The Indianapolis Home Show Photo Album - 1922-1948
THE INDIANAPOLIS HOME SHOW PHOTO ALBUM - 1922-1948
(Architecture - Photo Album) Cantwell, James Frank. THE INDIANAPOLIS HOME SHOW. Indianapolis, Indiana. J. Frank Cantwell Founder & Managing Director. (Views of period 1922-1948). . . . [Commemorative photo album]. J.F. Cantwell, Realtors; Indianapolis Home Show, ca. 1966. 114 pp (unpaginated). Title page with a color-illustrated architectural logo of J.F. Cantwell Co. tipped-in, quote of P.T. Barnum tipped-in on verso, ink manuscript title, photo frontis. sized 5 x 7 in., 60 silver gelatin 8 x 10 in. photographs, nearly all dated in lower blank margin, many with photographer's imprint within the negative, a few with camera-ready editor's markings at margins, 1 photo with corner chipped, some edge-wear. Educational Press, Inc. scrapbook & album with minor shelf-wear, minor rippling to text block from mounting of photos, overall in vg condition.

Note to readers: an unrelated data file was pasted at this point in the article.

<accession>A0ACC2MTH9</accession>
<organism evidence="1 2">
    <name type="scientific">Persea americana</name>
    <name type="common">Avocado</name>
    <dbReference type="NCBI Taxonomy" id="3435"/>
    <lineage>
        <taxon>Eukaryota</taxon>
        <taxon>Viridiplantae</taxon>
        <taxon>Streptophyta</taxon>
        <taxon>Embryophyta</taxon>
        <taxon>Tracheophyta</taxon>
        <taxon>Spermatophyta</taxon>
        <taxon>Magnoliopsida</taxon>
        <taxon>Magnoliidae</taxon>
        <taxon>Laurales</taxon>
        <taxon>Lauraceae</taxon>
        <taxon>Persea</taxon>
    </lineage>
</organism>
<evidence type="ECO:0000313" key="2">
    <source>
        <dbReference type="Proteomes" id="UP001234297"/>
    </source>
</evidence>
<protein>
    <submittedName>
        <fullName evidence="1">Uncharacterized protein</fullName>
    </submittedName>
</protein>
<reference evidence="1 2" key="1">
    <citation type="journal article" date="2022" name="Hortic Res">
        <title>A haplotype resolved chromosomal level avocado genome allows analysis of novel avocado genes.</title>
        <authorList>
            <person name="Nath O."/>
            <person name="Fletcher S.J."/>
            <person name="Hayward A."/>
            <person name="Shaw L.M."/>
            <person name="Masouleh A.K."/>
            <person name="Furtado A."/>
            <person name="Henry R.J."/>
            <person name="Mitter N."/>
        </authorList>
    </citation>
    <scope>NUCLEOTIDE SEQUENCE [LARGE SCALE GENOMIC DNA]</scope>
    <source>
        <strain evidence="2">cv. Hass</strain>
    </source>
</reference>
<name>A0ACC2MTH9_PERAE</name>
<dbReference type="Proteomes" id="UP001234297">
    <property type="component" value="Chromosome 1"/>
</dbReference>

A remarkable souvenir commemorative photo album documenting nearly three decades of the Indianapolis Home Show, the largest and longest running exhibition of its kind in the United States. The inaugural show was organized and held in April, 1922 at the Indiana State Fairgrounds by Cantwell in order to introduce a higher level of innovation and home building to local area contractors and home buyers. The first who promoted home ownership in Indianapolis and was sponsored by the Indianapolis Board of Realtors, and featured a five room bungalow house auctioned off to the winner of an essay contest. The essay topic was "Why One Should Own his Own Home in Indianapolis," and the prize small house still stands at 13th & Emerson Ave. in Indianapolis where it was moved following the 1922 home show. The photo album shows the lucky winning couple, as well as the house at its' moved location. This album goes onto document all of the centerpiece homes which were built from the winners of the design competitions held yearly, and by local contractors. The 1923 was an Arts & Crafts brick bungalow; 1924 a stucco home with gingerbread shake roof, 1926 a southern California Spanish-style bungalow; 1929 features a splendid brick home featuring Frank Lloyd Wright style windows, arched columns, and peaked roof. Of additional interest is the fact that the 1932 home was replaced with a garden exhibition due to the Great Depression; 1935 featured a splendid Streamline style small bungalow with large picture window; 1939 features series of photos showing stone facade model home under construction, on display, and then in winter after being moved; 1940 featured three homes including a splendid prototypical example of what would become the Mid-Century Modern style; followed by 1941 which featured a beautiful Ranch style home. The show was suspended from 1942 to 1945 due to wartime shortages, and then returned in 1946 as shown by a series of photos here. The photos in the album show elaborate window displays for the 1947 show, architects and designers meeting, the "Miniature Home Contest" in 1948, and more. Cantwell (1888-1979) was founded his real estate company in Indianapolis before World War I, continued to operate the Indianapolis Home Show until his death, and was a key proponent of popularizing electric refrigerators, garbage disposals, dishwashers, and central air conditioning for Midwestern families. The show still draws over 100,000 visitors annually. The majority of the early photos bear the photographer's imprint of the W.H. Bass Photo Co. which was founded in 1905, and continues to operate today. William H. Bass (1851-1936) began as a teacher, and independent photographer who bought the Bayne Company Studio in 1901 with Walter Woodworth. See: Joanne Curry, Indianapolis Home Show (2008); W.H. Bass Photo Company Collection, Indiana Historical Society, William Henry Smith Memorial Library. Vg cond.